The first day began with a flurry of product announcements starting with a combined package of new servers and storage software and solutions aimed to accelerate the development of hybrid cloud computing.  Hybrid cloud computing was big at Edge2015. To further stimulate hybrid computing IBM introduced new flexible software licensing of its middleware to help companies speed their adoption of hybrid cloud environments.

Joining in the announcement was Rocket Software, which sponsored the entertainment, including the outstanding Grace Potter concert. As for Rocket’s actual business, the company announced Rocket Data Access Service on Bluemix for z Systems, intended to provide companies a simplified connection to data on the IBM z Systems mainframe for development of mobile applications through Bluemix. Starting in June, companies can access a free trial of the service, which works with a range of database storage systems, including VSAM, ADABASE, IMS, CICS, and DB2, and enables access through common mobile application interfaces, including MongoDB, JDBC, and the REST protocol.  Now z shops have no excuse not to connect their systems with mobile and social business.

Storage also grabbed the spotlight. IBM introduced new storage systems, including the IBM Power System E850, a four-socket system with flexible capacity and up to 70% guaranteed utilization. The E850 targets cloud service providers and medium or large enterprises looking to securely and efficiently deploy multi-tenancy workloads while speeding access to data through larger in-memory databases with up to 4TB of installed memory.

The IBM Power System E880, designed to scale to 192 cores, is suitable for IBM DB2 with BLU Acceleration, enhancing the efficiency of cloud deployments; and the PurePOWER System, a converged infrastructure for cloud. It is intended to help deliver insights via the cloud, and is managed with OpenStack.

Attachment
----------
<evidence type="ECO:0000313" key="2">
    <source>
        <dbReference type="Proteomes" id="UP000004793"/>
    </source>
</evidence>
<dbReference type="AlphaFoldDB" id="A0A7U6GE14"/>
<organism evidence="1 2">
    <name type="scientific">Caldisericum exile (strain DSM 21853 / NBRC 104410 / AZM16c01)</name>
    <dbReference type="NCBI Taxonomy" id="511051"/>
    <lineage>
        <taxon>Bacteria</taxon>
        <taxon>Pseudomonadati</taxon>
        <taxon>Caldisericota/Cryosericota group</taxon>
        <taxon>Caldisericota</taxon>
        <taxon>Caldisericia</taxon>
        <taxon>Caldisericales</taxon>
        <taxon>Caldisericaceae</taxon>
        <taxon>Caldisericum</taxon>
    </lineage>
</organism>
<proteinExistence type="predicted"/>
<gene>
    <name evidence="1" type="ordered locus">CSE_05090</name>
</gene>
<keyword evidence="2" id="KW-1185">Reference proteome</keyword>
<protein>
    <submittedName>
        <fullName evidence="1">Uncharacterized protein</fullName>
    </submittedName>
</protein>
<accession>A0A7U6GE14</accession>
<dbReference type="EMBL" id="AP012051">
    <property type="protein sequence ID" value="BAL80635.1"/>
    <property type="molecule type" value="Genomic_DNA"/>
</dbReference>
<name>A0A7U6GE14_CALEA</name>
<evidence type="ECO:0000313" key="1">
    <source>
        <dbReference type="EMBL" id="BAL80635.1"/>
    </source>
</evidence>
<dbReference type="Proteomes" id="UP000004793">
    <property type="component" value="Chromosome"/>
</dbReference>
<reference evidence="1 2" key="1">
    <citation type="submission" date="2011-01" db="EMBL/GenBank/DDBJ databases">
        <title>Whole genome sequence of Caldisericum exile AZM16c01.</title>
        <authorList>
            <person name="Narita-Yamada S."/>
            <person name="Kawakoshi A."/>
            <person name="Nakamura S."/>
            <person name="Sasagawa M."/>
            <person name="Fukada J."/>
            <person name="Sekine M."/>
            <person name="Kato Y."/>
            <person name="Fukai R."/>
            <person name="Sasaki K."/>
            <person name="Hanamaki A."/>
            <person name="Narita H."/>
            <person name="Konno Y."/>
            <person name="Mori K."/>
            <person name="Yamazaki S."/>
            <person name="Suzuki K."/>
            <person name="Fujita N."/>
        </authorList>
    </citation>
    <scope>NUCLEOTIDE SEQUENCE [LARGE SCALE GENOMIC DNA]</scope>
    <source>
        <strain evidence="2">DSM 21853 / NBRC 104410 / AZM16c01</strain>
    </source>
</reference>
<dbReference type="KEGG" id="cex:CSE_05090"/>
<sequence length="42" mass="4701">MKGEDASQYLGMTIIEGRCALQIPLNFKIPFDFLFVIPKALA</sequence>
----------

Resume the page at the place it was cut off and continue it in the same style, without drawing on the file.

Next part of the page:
The company also will be shipping IBM Spectrum Control Storage Insights, a new software-defined storage offering that provides data management as a hybrid cloud service to optimize on-premises storage infrastructures. Storage Insights is designed to simplify storage management by improving storage visibility while applying analytics to ease capacity planning, enhance performance monitoring, and improve storage utilization. It does this by reclaiming under-utilized storage. Thank you analytics.

Finally for storage, the company announced IBM XIV GEN 3, designed for cloud with real-time compression that enables scaling as demand for data storage capacity expands. You can get more details on all the announcements at Edge 2015 here.

Already announced is IBM Edge 2016, again at the Venetian in Las Vegas in October 2016. That gives IBM 18 months to pack it with even more advances. Doubt there will be a new z by then; a new business class version of the z13 is more likely.

DancingDinosaur will take up specific topics from Edge2015 in the coming week. These will include social business on z, real-time analytics on z, and Jon Toigo sorting through the hype on SDS.

DancingDinosaur is Alan Radding, a veteran IT analyst and writer. Please follow DancingDinosaur on Twitter, @mainframeblog. See more of his IT writing on Technologywriter.com and here.

BMC and Compuware to Drive Down Mainframe Costs

February 20, 2015

This year jumped off to an active start for the mainframe community. The introduction of the z13 in January got things going. Now Compuware and BMC are partnering to integrate offerings of some their mainframe tools to deliver cost-aware workload and performance management. The combined tools promise to reduce mainframe OPEX even as z systems shops try to leverage their high-value mainframe applications, data, and processing capacity to meet rapidly evolving business challenges.

 compuware bmc logos hi res

Not that things had been quiet before, especially if you consider IBM scrambling to reverse successive quarters on poor financial performance with a slew of initiatives. During that time Compuware went private last fall; about a year earlier BMC went private. Now you have two companies collaborating to deliver tools that will help mainframe shops reduce their software costs. DancingDinosaur has covered previous cost-saving and efficiency initiatives from each of these companies here and here.